On Feb. 3, 1942, Morgan Edmunds, an Alaska Road Commission District Superintendent, announced the official naming of the Glenn Highway after career Army man, Edwin Glenn (1857-1926). To that point, the then-under-construction road was informally known as the Chickaloon Highway. Per Edmunds, the commission’s chief Ike Taylor, the Taylor Highway namesake, chose Glenn. As the Alaska Road Commission was an extension of the Interior Department, Secretary Harold Ickes had made the final approval on Jan. 26.
If an Alaskan knows anything about Edwin Glenn, they most likely know that the then-captain oversaw expeditions into Southcentral Alaska in 1898 and 1899, including the modern-day Glenn Highway area. His journals from this time offer a unique, if gossip-ridden, perspective of Upper Cook Inlet many years before there was an Anchorage. His 1898 diary is part of the collection at the University of Alaska Anchorage’s Archives and Special Collections and available to read online.
Those 1898-1899 expeditions are the reason why the highway was named after Glenn. Taylor and Edmunds likely knew little more about the man than the above. But Glenn spent two more decades in the Army, and his reputation outside Alaska is such that nothing else will be named for him.
In early 1900, Glenn departed Alaska for his new posting in the Philippines. With the Spanish-American War two years gone, the Filipino perspective of America had declined from potential liberators to the same old oppression under a new flag. Glenn arrived amidst open war between Filipino nationalists and American soldiers.
The Philippine-American War was marked by many American-committed atrocities counter to both American law and the 1899 Hague Conventions. Most notably, a common Army interrogation technique during this war was the “water cure,” what today is called waterboarding.
One soldier embarrassed by the practice detailed the process in a letter to an American newspaper. “Now, this is the way we give them the water cure: Lay them on their backs, a man standing on each hand and each foot, then put a round stick in the mouth and pour a pail of water in the mouth and nose, and if they don’t give up pour in another pail. They swell up like toads. I’ll tell you it is a terrible torture.” Another soldier described jumping on the tortured bellies after filling them with water, forcing them to vomit out the water so they could begin again. Also, the soldiers liked to use salty or filthy water.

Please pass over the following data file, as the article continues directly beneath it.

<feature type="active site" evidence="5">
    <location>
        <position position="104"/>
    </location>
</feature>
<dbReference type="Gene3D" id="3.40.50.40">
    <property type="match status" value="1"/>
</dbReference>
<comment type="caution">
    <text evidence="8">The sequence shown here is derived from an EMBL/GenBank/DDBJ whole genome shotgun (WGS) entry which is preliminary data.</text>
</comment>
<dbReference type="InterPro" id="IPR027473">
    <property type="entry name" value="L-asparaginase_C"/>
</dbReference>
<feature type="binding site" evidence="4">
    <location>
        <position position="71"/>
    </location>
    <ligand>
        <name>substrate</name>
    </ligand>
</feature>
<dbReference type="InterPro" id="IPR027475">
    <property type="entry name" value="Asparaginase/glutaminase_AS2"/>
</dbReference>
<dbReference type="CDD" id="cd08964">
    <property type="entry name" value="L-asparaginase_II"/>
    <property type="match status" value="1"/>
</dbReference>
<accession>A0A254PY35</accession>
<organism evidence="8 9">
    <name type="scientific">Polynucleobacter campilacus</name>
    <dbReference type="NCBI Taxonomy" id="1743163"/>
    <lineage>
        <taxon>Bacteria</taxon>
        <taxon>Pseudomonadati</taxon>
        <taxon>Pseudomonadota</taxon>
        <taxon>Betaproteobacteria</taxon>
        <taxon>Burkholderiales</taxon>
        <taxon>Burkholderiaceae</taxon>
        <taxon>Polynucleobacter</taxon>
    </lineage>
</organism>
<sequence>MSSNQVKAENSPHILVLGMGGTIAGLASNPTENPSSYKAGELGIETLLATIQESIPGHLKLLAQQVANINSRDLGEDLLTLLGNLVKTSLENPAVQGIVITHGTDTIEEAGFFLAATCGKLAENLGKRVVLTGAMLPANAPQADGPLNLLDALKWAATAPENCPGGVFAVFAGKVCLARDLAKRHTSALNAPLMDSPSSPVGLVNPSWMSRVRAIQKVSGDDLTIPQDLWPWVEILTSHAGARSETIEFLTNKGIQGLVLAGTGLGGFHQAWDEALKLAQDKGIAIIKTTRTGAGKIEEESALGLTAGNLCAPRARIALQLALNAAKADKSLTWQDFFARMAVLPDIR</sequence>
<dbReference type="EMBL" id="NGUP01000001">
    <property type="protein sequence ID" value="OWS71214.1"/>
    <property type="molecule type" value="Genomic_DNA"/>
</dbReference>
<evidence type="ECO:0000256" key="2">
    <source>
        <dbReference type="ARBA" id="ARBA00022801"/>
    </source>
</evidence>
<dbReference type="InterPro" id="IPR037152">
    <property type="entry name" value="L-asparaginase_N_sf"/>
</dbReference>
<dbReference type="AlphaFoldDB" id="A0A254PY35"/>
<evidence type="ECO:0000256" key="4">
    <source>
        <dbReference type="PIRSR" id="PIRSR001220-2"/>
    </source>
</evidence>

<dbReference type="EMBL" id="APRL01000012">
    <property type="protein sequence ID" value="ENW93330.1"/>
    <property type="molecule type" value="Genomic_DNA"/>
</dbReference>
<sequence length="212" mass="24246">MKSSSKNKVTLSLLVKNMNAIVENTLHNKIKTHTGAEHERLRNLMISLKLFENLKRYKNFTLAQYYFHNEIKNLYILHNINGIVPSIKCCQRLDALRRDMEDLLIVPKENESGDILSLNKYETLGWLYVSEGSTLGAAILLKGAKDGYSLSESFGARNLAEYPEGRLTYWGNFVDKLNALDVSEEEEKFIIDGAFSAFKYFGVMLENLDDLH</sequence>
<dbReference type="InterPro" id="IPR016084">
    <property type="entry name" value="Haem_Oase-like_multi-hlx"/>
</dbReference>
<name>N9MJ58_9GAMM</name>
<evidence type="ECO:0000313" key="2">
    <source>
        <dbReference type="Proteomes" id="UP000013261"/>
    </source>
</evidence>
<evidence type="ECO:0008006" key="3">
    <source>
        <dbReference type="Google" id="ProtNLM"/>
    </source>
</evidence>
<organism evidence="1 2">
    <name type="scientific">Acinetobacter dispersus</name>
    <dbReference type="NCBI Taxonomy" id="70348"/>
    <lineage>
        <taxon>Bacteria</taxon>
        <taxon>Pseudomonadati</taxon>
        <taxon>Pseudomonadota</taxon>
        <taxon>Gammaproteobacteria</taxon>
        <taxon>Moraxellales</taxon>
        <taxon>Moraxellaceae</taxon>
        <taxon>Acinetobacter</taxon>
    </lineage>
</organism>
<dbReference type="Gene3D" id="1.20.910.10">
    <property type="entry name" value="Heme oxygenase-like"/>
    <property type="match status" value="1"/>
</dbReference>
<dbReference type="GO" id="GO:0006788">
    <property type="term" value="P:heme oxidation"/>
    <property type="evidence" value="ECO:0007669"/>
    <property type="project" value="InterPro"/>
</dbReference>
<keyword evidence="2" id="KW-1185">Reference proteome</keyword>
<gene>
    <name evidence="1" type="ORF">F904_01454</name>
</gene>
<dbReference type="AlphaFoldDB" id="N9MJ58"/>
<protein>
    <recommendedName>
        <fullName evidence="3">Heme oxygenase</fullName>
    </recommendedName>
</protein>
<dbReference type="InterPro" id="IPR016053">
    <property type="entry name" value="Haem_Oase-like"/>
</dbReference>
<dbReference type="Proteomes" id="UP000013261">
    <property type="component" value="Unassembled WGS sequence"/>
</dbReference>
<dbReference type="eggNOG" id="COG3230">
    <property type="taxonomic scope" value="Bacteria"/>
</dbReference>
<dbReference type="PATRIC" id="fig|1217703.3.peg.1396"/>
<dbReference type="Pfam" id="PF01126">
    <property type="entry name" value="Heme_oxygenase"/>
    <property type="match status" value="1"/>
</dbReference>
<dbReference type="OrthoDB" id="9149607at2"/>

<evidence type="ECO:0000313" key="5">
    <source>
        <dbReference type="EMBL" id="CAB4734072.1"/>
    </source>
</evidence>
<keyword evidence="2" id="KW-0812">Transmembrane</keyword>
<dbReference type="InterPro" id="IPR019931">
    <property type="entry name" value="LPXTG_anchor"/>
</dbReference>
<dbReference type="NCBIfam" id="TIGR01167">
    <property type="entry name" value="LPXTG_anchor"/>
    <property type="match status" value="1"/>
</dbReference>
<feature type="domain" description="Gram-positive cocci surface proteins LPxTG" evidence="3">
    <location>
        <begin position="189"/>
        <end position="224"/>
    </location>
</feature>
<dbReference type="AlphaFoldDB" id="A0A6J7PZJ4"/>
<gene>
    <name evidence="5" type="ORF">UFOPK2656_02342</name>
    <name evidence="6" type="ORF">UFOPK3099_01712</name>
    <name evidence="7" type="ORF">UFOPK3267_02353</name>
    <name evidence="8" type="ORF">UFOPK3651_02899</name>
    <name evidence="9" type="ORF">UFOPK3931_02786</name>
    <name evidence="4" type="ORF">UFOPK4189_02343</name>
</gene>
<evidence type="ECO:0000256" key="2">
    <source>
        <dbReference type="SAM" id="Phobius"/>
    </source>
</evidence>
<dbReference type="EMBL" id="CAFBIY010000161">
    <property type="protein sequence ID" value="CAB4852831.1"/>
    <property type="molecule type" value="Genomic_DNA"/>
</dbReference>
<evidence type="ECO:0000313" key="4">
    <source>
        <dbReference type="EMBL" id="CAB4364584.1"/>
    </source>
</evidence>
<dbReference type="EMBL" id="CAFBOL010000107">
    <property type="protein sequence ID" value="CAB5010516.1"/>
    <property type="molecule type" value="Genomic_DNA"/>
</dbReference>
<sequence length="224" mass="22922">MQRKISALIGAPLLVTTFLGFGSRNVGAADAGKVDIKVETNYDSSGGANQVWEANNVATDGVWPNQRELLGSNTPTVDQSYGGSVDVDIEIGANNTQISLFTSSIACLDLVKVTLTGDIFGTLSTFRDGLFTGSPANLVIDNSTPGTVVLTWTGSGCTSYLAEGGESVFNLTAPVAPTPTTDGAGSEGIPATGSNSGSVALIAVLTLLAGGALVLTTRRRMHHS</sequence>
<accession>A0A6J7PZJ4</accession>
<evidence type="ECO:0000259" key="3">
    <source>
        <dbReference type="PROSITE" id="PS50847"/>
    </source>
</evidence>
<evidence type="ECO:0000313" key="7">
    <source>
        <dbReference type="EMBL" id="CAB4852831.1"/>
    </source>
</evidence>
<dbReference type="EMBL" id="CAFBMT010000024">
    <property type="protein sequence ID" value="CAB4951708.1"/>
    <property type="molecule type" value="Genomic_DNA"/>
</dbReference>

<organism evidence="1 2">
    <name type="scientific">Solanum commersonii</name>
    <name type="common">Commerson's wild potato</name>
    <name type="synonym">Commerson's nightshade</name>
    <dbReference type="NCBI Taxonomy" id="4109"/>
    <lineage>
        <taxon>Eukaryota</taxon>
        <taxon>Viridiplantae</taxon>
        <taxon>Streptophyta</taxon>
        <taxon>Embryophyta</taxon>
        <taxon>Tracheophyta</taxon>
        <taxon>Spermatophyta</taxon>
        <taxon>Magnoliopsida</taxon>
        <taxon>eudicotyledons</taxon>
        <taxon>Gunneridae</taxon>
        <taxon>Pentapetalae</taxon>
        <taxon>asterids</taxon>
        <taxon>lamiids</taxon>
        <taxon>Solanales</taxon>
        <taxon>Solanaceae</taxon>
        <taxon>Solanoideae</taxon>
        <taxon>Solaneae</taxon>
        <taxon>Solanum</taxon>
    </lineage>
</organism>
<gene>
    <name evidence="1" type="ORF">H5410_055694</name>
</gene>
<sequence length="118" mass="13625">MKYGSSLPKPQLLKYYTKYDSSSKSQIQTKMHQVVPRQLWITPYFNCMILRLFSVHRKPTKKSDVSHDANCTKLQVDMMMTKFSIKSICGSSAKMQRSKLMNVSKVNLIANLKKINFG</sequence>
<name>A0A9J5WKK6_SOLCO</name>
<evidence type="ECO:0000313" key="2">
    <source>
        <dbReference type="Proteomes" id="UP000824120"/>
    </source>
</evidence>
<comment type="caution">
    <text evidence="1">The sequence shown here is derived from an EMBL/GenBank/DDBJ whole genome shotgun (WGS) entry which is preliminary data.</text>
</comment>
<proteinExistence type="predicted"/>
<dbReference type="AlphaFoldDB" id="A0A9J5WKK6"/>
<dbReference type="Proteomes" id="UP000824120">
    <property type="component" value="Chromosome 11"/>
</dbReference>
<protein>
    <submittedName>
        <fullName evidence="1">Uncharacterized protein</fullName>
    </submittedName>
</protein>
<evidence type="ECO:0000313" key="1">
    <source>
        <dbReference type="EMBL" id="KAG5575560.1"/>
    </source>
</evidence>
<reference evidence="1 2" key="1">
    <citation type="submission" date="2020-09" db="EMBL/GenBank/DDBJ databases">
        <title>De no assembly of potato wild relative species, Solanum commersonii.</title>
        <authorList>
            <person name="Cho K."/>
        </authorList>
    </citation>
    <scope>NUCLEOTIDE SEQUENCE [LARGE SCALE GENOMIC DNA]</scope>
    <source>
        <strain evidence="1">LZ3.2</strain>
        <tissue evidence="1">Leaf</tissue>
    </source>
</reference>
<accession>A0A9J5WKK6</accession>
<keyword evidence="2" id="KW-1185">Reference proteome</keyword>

On Nov. 27, 1900, Captain Glenn entered Igbaras on Panay Island, seeking information regarding the location of the rebel bases. The Presidente — mayor — of Igbaras, Joveniano Ealdama, was uncooperative, so soldiers stripped him to the waist, placed him beneath a water tank, and waterboarded him. According to witnesses, Ealdama “screeched terribly” at first, but then only gurgled, unable to scream.
After around 10 minutes of torture, Ealdama agreed to lead Glenn and his forces to insurgents. But when the Presidente refused further questions, Glenn ordered another waterboarding. This time, soldiers placed a hose in Ealdama’s mouth and pumped water into him. When that did not produce the desired result, salt was added, and the water injected into his nose as well.
Witnesses disagreed on how long this second round of torture lasted, from five to 15 minutes. Regardless, Ealdama eventually capitulated, and a soldier stomped on his stomach to expel the water.
A broad range of evidence and scholarship across centuries demonstrates that testimony gathered by torture is unreliable. As a third-century CE Roman jurist noted, “the strong will resist, and the weak will say anything to end the pain.” Ealdama’s coerced information proved false; there was no rebel base where he indicated.
Glenn returned to Igbaras enraged and ordered most of the town burned to the ground. Residents were allowed enough time to save themselves but not their belongings. Ealdama was tossed into a military prison. This was far from the only instance of Glenn waterboarding Filipinos, but it was the best documented. Glenn himself later confirmed the details.
It is telling that soldiers in the Philippines did not write down orders and instructions for waterboarding. Some Americans were disgusted by their experiences in the Philippines. Letters and returning soldiers began spreading stories. By the beginning of 1902, the American atrocities were a media sensation. Life magazine ran a waterboarding illustration on its cover. In the background, representatives from other countries smirk. The text at the bottom noted, “Those pious Yankees can’t throw stones at us anymore.”